And that doesn't even get into the fact Harvin is projected as a top-flight return man, something the Vikings sorely lacked last season.

In taking Harvin, the Vikings passed up a chance to select Mississippi offensive tackle Michael Oher, who had been projected to go much higher. The Vikings were in need of an upgrade at right tackle and Oher would have provided it.

However, the Vikings were extremely pleased when they were able to scoop up Oklahoma's Phil Loadholt with the 54th pick in the second round. Loadholt will be given every chance to win the job at right tackle and the fact he was available capped a successful first day.

"I don't think we could have asked for a better scenario," said Rick Spielman, Vikings vice president of player personnel.

There were some who believed the Vikings might use a first-day pick on a cornerback but that did not happen until early on the second day. The Vikings selected Georgia's Asher Allen, who figures to compete for a job in the nickel and could at some point be a candidate for a starting role.

The Vikings then traded up in the fifth round with Washington — swapping fifth-rounders with the Redskins and also giving up a seventh-round pick — so they could take middle linebacker Jasper Brinkley out of South Carolina.

While the Vikings, like all teams, have said they always will take the best available player, for a team that was 10-6 last season and has a limited window of opportunity, they seemed to make some immediate upgrades.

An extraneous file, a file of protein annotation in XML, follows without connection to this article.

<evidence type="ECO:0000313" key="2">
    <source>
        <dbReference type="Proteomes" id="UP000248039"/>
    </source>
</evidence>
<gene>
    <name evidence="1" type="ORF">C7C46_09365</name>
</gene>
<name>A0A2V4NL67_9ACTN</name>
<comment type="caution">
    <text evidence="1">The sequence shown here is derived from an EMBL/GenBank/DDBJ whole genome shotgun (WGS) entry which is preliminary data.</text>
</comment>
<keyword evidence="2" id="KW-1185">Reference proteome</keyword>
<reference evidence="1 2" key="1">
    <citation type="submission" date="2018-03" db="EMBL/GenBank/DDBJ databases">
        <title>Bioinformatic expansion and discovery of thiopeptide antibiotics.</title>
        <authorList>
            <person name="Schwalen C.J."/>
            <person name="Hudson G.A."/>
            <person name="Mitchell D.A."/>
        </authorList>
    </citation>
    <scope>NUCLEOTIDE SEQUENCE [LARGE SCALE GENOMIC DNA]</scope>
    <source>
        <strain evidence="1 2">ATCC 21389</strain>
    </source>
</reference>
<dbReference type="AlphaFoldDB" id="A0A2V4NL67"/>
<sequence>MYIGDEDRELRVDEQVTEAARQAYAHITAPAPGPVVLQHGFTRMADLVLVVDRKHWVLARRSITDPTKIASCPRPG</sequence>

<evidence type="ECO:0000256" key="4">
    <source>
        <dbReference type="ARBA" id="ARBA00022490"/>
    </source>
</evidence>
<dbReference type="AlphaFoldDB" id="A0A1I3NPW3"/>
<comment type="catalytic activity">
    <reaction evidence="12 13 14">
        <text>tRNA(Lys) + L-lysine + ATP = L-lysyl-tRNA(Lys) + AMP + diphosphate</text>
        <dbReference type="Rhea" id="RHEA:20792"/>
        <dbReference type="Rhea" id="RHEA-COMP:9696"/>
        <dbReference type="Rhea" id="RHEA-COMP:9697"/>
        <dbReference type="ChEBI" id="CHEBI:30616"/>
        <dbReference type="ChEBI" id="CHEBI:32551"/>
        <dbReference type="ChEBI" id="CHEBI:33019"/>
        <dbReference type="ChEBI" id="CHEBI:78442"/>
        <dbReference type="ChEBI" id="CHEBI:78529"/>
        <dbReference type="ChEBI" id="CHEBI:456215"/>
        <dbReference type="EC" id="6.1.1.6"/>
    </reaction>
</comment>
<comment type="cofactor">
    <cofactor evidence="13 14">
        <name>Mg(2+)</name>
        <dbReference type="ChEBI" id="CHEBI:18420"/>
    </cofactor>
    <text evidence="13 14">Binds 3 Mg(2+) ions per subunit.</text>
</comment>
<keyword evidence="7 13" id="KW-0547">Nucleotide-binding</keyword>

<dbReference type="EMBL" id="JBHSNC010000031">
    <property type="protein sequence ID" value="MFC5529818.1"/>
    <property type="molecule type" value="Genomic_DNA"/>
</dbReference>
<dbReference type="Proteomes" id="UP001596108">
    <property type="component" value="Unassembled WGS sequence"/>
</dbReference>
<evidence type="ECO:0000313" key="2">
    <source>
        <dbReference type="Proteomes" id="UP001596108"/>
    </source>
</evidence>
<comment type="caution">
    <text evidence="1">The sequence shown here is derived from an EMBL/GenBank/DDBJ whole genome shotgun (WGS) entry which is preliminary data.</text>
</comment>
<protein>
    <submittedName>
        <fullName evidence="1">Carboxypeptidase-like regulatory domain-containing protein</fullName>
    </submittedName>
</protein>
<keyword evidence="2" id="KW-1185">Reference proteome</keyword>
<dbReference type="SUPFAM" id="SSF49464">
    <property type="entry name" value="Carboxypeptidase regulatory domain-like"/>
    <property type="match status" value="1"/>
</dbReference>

With Brad Childress heading into the fourth year of a five-year contract, that probably wasn't a bad idea. If Harvin can live up to expectations, Childress' offense could be one of the NFL's most dangerous.

Best pick: It's certainly a risky pick, but Harvin adds a dynamic to a Vikings offense that has enough potential to make it one of the most dangerous in the NFL. That's especially true if either Tarvaris Jackson or Sage Rosenfels can put together a good season at quarterback. In addition to being a very dangerous catch-and-run receiver out of the slot, Harvin also could line up in the Wildcat and will be used on returns. His presence means that it isn't going to be as easy for opposing defenses to put eight men in the box in order to try and stop Adrian Peterson.

Could surprise: Third-round pick Asher Allen figures to compete for a cornerback job in the nickel defense and long-term could be eyed as the replacement for veteran Antoine Winfield. Allen suffered a broken hand last season that limited his effectiveness but he continued to play and, while he's not overly quick, he does figure to fit in well in the Vikings' defensive scheme.